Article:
I have always been a fan of colouring books. As a child I loved the bumper activity pad my mum would buy for me to take on holiday, annually making the mistake of trying to colour it in on the journey and ending up feeling car sick with wonky colouring-in. I loved the slightly rough paper and quality of the black outlines. My absolute favourites were the pages you could 'paint' with water to make magically fill with colour.
Having a child of my own increased my love of colouring. He wasn't that into it, so I cheerfully coloured in all those packs that they give children in restaurants these days (where were they in my day). It led me to think about a tablecloth you could colour in, which in turn led to a poster and finally the first wallpaper design in our range, I Spy.
When I designed I-Spy it was for fun and it took months. I crammed all my favourite images from my childhood into it. I was heavily inspired by toys that I'd owned, often made by Galt. While writing this blog post, I looked up 'Galt Toys' to refresh my memory and discovered that many of them were designed by Ken Garland. I can't believe I didn't know that. How could I have missed him? He was probably the first graphic designer that I came across in my young life and unwittingly he has been a huge influence ever since. I'm sure I'm not alone, there must be numerous people like me, the children of baby boomers, keen to adopt modernist approaches to child development and design, who grew up playing with Galt Toys. I spent this morning in bed, uncovering a crowd of world class designers who had designed my toys. My husband remarked "God, you were spoilt!". I was!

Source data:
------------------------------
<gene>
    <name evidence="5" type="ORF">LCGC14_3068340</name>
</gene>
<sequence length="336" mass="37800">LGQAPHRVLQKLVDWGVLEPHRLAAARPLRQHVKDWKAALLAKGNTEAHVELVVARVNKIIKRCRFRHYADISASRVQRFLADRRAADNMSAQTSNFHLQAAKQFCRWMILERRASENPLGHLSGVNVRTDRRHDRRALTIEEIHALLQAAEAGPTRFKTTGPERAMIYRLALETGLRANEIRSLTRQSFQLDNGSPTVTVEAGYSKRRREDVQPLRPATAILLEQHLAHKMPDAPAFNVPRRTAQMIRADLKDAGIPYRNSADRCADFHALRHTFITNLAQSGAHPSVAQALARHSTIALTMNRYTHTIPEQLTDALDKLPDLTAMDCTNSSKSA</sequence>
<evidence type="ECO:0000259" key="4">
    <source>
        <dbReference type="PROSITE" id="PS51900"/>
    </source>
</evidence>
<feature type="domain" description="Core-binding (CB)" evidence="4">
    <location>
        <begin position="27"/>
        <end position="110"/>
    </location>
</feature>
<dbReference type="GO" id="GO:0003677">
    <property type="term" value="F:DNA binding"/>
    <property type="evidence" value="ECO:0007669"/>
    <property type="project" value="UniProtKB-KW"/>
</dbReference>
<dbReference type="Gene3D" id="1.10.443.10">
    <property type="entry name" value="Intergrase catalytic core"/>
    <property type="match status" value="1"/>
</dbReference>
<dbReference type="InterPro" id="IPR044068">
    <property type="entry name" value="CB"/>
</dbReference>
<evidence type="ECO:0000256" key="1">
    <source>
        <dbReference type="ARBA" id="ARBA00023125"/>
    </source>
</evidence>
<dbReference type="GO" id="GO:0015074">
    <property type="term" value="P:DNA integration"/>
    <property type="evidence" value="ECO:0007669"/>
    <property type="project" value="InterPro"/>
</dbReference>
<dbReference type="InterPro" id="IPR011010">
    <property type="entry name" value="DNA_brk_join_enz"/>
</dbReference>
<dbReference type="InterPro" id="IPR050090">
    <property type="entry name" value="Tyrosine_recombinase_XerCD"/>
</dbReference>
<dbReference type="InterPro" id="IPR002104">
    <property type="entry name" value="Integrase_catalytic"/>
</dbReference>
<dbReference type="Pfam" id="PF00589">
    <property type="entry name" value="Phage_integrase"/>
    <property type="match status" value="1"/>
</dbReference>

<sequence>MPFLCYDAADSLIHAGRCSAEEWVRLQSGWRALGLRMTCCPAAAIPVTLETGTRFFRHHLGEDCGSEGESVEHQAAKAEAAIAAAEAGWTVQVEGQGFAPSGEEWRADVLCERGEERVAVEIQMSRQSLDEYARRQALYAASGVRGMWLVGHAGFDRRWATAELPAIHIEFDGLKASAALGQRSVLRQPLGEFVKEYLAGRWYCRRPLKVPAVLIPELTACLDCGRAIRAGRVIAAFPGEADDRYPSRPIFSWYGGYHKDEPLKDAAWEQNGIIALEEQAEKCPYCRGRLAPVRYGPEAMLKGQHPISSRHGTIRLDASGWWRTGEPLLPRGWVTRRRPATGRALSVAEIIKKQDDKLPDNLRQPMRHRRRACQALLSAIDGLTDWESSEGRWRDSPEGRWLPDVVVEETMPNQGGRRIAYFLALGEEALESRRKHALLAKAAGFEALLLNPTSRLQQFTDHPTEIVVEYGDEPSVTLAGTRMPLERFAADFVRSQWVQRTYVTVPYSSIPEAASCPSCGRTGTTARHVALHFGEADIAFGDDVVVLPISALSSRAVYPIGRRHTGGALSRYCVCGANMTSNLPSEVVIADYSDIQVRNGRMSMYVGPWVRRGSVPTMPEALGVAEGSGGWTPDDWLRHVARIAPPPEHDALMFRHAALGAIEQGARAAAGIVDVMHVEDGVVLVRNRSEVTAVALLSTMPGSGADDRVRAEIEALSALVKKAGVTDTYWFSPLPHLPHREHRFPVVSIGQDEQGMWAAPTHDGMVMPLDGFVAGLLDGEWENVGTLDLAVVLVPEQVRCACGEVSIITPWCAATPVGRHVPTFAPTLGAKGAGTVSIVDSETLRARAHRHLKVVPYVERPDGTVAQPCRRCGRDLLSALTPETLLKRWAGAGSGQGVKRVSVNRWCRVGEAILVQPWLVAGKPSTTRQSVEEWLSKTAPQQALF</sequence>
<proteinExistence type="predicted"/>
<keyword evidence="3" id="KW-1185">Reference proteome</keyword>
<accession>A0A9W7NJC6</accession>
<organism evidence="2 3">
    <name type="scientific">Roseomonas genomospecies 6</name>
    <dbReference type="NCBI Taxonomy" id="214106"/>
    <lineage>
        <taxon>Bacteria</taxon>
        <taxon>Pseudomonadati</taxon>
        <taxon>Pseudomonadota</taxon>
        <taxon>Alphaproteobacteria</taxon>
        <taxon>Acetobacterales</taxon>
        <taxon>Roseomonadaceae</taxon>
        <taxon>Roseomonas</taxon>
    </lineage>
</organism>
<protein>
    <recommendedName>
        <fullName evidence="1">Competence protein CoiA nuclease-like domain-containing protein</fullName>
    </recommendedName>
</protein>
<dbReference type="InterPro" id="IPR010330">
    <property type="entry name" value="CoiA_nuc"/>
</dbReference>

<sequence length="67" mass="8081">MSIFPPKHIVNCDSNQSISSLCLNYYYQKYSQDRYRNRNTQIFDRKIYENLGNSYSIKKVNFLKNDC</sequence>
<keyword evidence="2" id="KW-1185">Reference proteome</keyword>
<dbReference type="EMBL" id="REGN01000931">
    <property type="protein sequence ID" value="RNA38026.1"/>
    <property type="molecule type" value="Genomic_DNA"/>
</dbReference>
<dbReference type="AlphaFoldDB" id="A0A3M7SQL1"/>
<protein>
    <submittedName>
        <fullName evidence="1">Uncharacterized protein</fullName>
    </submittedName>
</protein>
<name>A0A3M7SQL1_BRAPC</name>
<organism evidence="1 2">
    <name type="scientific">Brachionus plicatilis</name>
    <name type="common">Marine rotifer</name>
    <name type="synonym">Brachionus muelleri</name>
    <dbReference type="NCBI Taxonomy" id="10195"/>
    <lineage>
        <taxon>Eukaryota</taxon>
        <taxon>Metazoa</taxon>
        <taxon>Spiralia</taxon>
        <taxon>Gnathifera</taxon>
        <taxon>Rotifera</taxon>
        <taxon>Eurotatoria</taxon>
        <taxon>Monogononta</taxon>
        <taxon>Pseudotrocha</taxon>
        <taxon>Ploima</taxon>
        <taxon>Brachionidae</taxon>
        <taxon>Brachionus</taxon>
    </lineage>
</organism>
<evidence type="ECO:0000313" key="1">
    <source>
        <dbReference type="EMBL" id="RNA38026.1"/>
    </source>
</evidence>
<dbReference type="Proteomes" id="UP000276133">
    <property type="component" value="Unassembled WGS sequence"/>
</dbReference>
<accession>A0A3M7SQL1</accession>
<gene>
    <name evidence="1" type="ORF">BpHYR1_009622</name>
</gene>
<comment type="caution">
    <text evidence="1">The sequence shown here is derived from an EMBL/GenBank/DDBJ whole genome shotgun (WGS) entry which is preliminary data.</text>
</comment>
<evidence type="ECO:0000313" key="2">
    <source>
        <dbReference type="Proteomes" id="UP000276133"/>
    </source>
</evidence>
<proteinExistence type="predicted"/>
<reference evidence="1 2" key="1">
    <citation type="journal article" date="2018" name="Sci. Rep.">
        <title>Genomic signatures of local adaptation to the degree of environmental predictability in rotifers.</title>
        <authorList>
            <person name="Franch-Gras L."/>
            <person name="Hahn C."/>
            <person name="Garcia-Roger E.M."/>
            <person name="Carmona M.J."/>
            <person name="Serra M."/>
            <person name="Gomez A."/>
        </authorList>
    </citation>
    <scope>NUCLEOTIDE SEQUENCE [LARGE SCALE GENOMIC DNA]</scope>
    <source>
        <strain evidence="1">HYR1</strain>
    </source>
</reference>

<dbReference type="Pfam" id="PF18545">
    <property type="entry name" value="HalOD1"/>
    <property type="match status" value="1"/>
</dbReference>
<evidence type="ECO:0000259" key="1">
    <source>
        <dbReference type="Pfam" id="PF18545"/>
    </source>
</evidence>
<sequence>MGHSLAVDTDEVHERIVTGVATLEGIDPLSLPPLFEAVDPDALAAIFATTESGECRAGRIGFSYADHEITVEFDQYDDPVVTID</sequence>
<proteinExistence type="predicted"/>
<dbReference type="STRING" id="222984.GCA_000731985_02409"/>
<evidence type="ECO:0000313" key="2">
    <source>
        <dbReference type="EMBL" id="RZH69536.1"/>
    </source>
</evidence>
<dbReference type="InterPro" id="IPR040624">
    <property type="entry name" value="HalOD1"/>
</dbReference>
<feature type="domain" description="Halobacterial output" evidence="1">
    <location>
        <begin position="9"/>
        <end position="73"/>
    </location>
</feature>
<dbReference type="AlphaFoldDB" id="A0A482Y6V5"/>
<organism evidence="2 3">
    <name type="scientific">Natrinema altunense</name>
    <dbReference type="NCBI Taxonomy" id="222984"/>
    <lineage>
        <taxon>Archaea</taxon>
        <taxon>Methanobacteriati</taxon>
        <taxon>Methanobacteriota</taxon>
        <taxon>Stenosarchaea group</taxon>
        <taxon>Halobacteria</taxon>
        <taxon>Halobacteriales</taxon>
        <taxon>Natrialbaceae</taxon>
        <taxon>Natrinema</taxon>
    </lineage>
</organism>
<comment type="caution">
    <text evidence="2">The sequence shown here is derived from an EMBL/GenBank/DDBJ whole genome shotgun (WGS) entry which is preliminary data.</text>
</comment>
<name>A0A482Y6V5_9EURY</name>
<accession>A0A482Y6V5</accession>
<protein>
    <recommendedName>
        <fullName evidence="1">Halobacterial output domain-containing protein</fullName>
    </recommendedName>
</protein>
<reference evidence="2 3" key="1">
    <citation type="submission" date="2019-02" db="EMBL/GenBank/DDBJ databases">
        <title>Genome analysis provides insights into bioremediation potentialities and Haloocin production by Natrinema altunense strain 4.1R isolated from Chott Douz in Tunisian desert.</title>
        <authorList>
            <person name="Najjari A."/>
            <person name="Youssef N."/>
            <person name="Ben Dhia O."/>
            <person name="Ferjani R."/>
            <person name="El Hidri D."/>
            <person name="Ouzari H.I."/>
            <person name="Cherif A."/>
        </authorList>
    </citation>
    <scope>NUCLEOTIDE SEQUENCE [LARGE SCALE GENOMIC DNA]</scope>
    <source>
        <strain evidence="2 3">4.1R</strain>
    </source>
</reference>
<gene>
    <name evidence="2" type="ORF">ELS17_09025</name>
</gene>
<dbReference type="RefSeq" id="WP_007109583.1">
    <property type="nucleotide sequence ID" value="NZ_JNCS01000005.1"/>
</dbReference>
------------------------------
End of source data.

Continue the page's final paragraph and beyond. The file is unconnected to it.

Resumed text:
Back to the wallpaper. I set myself a goal to make all the shapes using squares, circles, rectangles and triangles with a sprinkle of artistic licence for good measure. I kept the colour to a minimum using red and blue for one colour way and grey and yellow for the other. I wanted the wallpaper to look good even if it wasn't coloured in.
I imagined lying in bed searching for all the objects I could remember drawing. I pictured children colouring it in when they were meant to be asleep. They'd start with the area around their bed, gradually colouring further and further away as they became braver, until the whole room was filled in.
When it came to making the design into a real wallpaper and putting it into repeat, I used about a quarter of all the objects I'd drawn. This year we decided to make a colouring book using my leftover drawings so that they didn't go to waste. We printed it on recycled paper to recreate that vintage feel (this means it's best to use pencils or crayons to colour it in. Old School). Just like Galt Toys, at Playroom, we're passionate about developing creativity, so our colouring book isn't too prescriptive, it's not gender specific and there are pages of just pattern and plenty of opportunity to add your own details.
I'm really pleased with it. For me it's full of promise, it's captured everything in one place and when we decide to make toys or a crockery range, I'll know just where to look for inspiration. I hope you like it too.